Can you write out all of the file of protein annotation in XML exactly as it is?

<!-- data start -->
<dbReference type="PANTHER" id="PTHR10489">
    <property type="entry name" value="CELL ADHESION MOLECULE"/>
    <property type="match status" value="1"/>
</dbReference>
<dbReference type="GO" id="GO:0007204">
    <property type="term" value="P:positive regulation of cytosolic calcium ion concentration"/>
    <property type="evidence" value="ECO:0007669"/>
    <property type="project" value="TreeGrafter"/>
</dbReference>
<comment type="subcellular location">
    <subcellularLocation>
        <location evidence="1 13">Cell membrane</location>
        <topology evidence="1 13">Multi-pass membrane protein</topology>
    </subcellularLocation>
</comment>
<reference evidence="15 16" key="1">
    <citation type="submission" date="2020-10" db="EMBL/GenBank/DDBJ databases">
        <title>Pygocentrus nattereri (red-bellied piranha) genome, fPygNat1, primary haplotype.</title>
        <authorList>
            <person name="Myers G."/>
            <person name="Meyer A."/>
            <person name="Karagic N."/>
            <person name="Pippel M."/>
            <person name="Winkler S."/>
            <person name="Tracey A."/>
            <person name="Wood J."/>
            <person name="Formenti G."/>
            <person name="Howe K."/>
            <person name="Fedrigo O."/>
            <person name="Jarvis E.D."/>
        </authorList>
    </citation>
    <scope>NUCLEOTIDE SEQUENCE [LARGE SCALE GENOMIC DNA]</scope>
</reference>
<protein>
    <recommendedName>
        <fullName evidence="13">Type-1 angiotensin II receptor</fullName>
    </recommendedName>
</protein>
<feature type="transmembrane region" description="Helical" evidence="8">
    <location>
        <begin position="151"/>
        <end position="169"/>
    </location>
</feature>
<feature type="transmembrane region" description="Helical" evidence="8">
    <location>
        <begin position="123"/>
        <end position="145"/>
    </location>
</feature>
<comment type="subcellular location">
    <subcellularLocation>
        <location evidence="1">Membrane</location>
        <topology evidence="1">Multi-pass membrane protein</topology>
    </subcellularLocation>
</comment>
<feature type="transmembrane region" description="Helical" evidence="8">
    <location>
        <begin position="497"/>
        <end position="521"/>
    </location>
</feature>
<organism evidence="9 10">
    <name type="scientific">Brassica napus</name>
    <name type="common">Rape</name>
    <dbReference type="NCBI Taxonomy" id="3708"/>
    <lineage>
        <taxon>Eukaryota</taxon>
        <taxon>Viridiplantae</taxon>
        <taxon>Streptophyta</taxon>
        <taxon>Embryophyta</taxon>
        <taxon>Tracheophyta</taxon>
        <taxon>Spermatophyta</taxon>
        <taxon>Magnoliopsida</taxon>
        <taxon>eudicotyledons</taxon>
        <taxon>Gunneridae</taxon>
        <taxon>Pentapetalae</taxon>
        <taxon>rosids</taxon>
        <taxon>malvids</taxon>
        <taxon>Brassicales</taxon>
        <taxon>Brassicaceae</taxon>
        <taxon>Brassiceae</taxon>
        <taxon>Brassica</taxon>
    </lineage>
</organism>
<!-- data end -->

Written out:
<dbReference type="PANTHER" id="PTHR10489">
    <property type="entry name" value="CELL ADHESION MOLECULE"/>
    <property type="match status" value="1"/>
</dbReference>
<dbReference type="GO" id="GO:0007204">
    <property type="term" value="P:positive regulation of cytosolic calcium ion concentration"/>
    <property type="evidence" value="ECO:0007669"/>
    <property type="project" value="TreeGrafter"/>
</dbReference>
<comment type="subcellular location">
    <subcellularLocation>
        <location evidence="1 13">Cell membrane</location>
        <topology evidence="1 13">Multi-pass membrane protein</topology>
    </subcellularLocation>
</comment>
<reference evidence="15 16" key="1">
    <citation type="submission" date="2020-10" db="EMBL/GenBank/DDBJ databases">
        <title>Pygocentrus nattereri (red-bellied piranha) genome, fPygNat1, primary haplotype.</title>
        <authorList>
            <person name="Myers G."/>
            <person name="Meyer A."/>
            <person name="Karagic N."/>
            <person name="Pippel M."/>
            <person name="Winkler S."/>
            <person name="Tracey A."/>
            <person name="Wood J."/>
            <person name="Formenti G."/>
            <person name="Howe K."/>
            <person name="Fedrigo O."/>
            <person name="Jarvis E.D."/>
        </authorList>
    </citation>
    <scope>NUCLEOTIDE SEQUENCE [LARGE SCALE GENOMIC DNA]</scope>
</reference>
<protein>
    <recommendedName>
        <fullName evidence="13">Type-1 angiotensin II receptor</fullName>
    </recommendedName>
</protein>
<feature type="transmembrane region" description="Helical" evidence="8">
    <location>
        <begin position="151"/>
        <end position="169"/>
    </location>
</feature>
<feature type="transmembrane region" description="Helical" evidence="8">
    <location>
        <begin position="123"/>
        <end position="145"/>
    </location>
</feature>
<comment type="subcellular location">
    <subcellularLocation>
        <location evidence="1">Membrane</location>
        <topology evidence="1">Multi-pass membrane protein</topology>
    </subcellularLocation>
</comment>
<feature type="transmembrane region" description="Helical" evidence="8">
    <location>
        <begin position="497"/>
        <end position="521"/>
    </location>
</feature>
<organism evidence="9 10">
    <name type="scientific">Brassica napus</name>
    <name type="common">Rape</name>
    <dbReference type="NCBI Taxonomy" id="3708"/>
    <lineage>
        <taxon>Eukaryota</taxon>
        <taxon>Viridiplantae</taxon>
        <taxon>Streptophyta</taxon>
        <taxon>Embryophyta</taxon>
        <taxon>Tracheophyta</taxon>
        <taxon>Spermatophyta</taxon>
        <taxon>Magnoliopsida</taxon>
        <taxon>eudicotyledons</taxon>
        <taxon>Gunneridae</taxon>
        <taxon>Pentapetalae</taxon>
        <taxon>rosids</taxon>
        <taxon>malvids</taxon>
        <taxon>Brassicales</taxon>
        <taxon>Brassicaceae</taxon>
        <taxon>Brassiceae</taxon>
        <taxon>Brassica</taxon>
    </lineage>
</organism>